Composting puts fall leaves to good use
Thinking about composting the mound of leaves in your yard this season? The following article by UK Horticulture Specialist Rick Durham outlines some good points to consider on starting a compost pile.
As the fall season progresses, many folks obtain large amounts of leaves and other yard wastes that need to be removed from their property. Composting is a practice that is beneficial to the environment and at the same time allows property owners to get rid of these different yard wastes in an effective manner.
When you compost leaves, other yard debris and kitchen waste, a microbial process converts these items into a more usable organic amendment. You can use finished compost to improve soil structure in gardens and landscape beds. Compost also helps the soil hold nutrients and reduces erosion and water runoff.
You also can use finished compost as a mulch to help reduce weed problems, moderate soil temperatures and conserve soil moisture.
Composting yard and kitchen wastes also reduces the volume of material going into landfills. Yard and kitchen wastes comprise more than 20 percent of the waste generated each year. By composting these wastes, you help reduce disposal costs and extend the usefulness of landfills. This increases the return on your tax dollars.
Weeds free of seed heads and residues like vines and pruned limbs make a good addition to a compost pile. It is not necessary to remove grass clippings if you follow proper lawn management practices. If you decide to compost grass clippings, mix them with other materials like leaves or brush.
You also can compost many kitchen scraps such as fruit and vegetable peelings and cores, coffee grounds, tea bags and crushed eggshells. However, avoid cooked foods, meat, bones, fat or dairy products because they attract animals.
Put your compost pile on a well-drained site that will benefit from nutrients running off the pile. If you are just starting to compost, prepare the pile in layers of materials. This will ensure the proper mixing of materials to aid decomposition. It is best to alternate layers of green leafy material with brush or other woody material. If your compost material contains no soil, sprinkle a little soil or a compost starter in each layer to inoculate the pile with microorganisms.
Ideally, the pile should be one cubic yard (three by three by three feet).
If you are only going to compost tree leaves, layering might not be necessary; simply add leaves as you collect them. When leaves are dry, add moisture.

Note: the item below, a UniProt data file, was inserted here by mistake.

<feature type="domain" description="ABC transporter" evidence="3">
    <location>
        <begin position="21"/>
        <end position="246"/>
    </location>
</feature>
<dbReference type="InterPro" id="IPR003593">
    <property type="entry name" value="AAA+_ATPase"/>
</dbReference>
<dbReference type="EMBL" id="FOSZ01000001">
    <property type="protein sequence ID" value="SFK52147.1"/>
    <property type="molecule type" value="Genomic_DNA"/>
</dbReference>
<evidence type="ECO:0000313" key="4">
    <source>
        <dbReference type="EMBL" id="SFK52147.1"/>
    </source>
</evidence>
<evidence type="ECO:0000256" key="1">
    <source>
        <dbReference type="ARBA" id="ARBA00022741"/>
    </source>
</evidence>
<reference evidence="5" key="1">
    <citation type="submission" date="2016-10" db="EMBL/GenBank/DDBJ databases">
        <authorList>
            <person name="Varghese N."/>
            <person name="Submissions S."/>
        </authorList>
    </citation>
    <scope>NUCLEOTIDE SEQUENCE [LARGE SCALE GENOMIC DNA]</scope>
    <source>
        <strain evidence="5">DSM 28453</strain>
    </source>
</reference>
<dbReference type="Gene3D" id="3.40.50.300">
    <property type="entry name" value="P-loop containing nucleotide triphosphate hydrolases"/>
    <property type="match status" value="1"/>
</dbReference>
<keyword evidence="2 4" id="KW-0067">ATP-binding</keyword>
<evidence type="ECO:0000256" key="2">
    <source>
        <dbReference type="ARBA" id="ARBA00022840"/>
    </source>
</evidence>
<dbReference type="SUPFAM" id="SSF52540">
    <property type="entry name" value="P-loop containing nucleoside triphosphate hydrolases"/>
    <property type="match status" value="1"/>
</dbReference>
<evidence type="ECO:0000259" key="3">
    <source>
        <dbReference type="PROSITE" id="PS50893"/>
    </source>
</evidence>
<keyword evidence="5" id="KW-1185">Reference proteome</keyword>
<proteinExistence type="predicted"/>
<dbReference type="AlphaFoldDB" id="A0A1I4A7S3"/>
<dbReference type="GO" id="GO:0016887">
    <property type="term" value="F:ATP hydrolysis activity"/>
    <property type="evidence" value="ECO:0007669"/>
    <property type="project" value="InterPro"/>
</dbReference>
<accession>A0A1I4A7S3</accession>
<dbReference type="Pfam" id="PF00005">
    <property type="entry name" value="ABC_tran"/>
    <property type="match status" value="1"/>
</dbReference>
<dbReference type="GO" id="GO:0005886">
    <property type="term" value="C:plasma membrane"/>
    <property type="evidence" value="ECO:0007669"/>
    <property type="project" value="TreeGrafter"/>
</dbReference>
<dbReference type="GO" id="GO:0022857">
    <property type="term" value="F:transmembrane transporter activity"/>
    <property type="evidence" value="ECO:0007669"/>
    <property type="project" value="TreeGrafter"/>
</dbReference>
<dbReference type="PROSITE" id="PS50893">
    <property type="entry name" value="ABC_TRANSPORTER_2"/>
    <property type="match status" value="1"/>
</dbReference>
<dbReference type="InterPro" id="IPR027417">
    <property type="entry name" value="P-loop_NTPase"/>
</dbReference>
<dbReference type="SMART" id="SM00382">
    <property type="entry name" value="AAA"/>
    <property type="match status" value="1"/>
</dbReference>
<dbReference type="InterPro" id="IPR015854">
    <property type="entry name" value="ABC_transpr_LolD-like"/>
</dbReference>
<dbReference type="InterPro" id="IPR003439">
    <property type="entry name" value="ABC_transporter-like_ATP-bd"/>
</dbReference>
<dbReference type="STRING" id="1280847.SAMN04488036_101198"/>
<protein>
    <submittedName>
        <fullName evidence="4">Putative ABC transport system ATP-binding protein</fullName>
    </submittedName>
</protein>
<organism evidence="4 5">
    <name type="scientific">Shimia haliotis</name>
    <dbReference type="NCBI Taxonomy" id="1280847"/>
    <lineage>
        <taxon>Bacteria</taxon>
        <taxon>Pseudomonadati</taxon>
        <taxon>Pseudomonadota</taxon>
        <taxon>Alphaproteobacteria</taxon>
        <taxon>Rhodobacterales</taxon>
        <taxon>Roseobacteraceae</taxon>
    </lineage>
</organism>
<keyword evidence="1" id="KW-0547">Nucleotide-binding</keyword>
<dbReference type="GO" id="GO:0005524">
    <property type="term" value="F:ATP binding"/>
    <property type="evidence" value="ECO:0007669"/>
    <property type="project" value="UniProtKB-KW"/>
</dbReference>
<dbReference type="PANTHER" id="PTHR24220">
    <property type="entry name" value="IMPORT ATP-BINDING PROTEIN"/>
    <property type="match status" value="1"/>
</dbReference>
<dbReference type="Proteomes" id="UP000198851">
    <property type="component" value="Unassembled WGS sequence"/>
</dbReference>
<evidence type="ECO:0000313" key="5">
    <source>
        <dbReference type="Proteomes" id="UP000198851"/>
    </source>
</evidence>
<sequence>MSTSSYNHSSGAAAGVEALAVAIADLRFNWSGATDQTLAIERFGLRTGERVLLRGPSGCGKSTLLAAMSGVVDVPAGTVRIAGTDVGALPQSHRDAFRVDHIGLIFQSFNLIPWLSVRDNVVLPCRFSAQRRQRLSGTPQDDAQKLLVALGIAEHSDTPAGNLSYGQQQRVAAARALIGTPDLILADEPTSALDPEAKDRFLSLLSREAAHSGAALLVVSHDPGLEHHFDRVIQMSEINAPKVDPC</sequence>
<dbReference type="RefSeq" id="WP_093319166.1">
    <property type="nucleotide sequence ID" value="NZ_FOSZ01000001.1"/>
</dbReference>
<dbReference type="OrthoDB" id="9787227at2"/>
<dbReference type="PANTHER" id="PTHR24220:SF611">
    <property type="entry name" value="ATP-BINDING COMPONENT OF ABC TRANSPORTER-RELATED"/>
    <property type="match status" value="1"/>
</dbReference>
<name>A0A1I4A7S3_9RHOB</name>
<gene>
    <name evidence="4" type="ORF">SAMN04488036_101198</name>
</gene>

Since dead leaves do not have adequate nitrogen for rapid decomposition, mix them with grass clippings or add high-nitrogen fertilizer to speed up breakdown. For example, add five ounces (one-half cup) of fertilizer containing 10 percent nitrogen analysis for each 20 gallons of compressed leaves.
To ensure good aeration and drainage, occasionally put down a three-inch layer of coarse plant material like small twigs or chopped corn stalks, or use a wooden pallet.
The composting process can be completed in one to two months if materials are shredded, turned to provide good aeration, kept moist and supplied with nitrogen and other materials that cater to compost-promoting microorganisms. Otherwise, it may require 12 months.
Periodically turn the compost pile once a month or when the center of the pile is noticeably hot. This will help microbes more efficiently break down wastes. The more often you aerate, the more quickly you will have useable compost. Compost is useable when it fails to heat up after turning.
Adequate moisture is essential for microbial activity. Water the pile so it is damp but does not remain soggy. Your compost pile should have the moisture content of a well-squeezed sponge, so you can squeeze a few drops of water from a handful of material. It is especially important to supply water during dry periods and when you add leaves and other dry materials to the compost pile.
If the pile emits an ammonia smell, it is too wet or packed too tightly for oxygen circulation. Turn the heap and add some coarse material such as small twigs to increase air space.
Compost needs a balanced diet of carbon and nitrogen to break down effectively. Microbes that break down waste need a certain amount of nitrogen for metabolism and growth. Although tree leaves are relatively high in nitrogen, adding nitrogen fertilizer or high-nitrogen components will accent decomposition. Grass clippings generally are high in nitrogen and will enhance decomposition when mixed properly with leaves. Other organic sources of nitrogen are poultry litter, manure and blood meal.
Compost is one of nature’s best mulches and soil amendments, and you can use it instead of commercial fertilizers. Best of all, compost is cheap. You can make it without spending a cent. Using compost improves soil structure, texture, and aeration and increases the soil’s water-holding capacity. Composting improves both your property as well as environment.
Selling Timber, November 12
Jeff Stringer, Forestry Extension Professor will present the program “Selling Timber” on Tuesday, November 12, from 6:00 – 7:00 p.m. (CST).
Participants will be provided up-to-date information on how to maximize timber revenues while protecting and improving their woodlands. Topics include how to sell your timber to maximize revenue and minimize taxes, how to use consultants and the Kentucky Division of Forestry to your advantage, selecting loggers and other important topics. Kentucky Master Loggers will receive on hour continuing education credit. The meeting will be held at the Clinton County Extension Office live via computer from the University of Kentucky.
For more information, contact the Clinton County Cooperative Extension Service (606) 387-5404.
Educational programs of the Kentucky Cooperative Extension Service serve all people regardless of race, color, age, sex, religion, disability or national origin.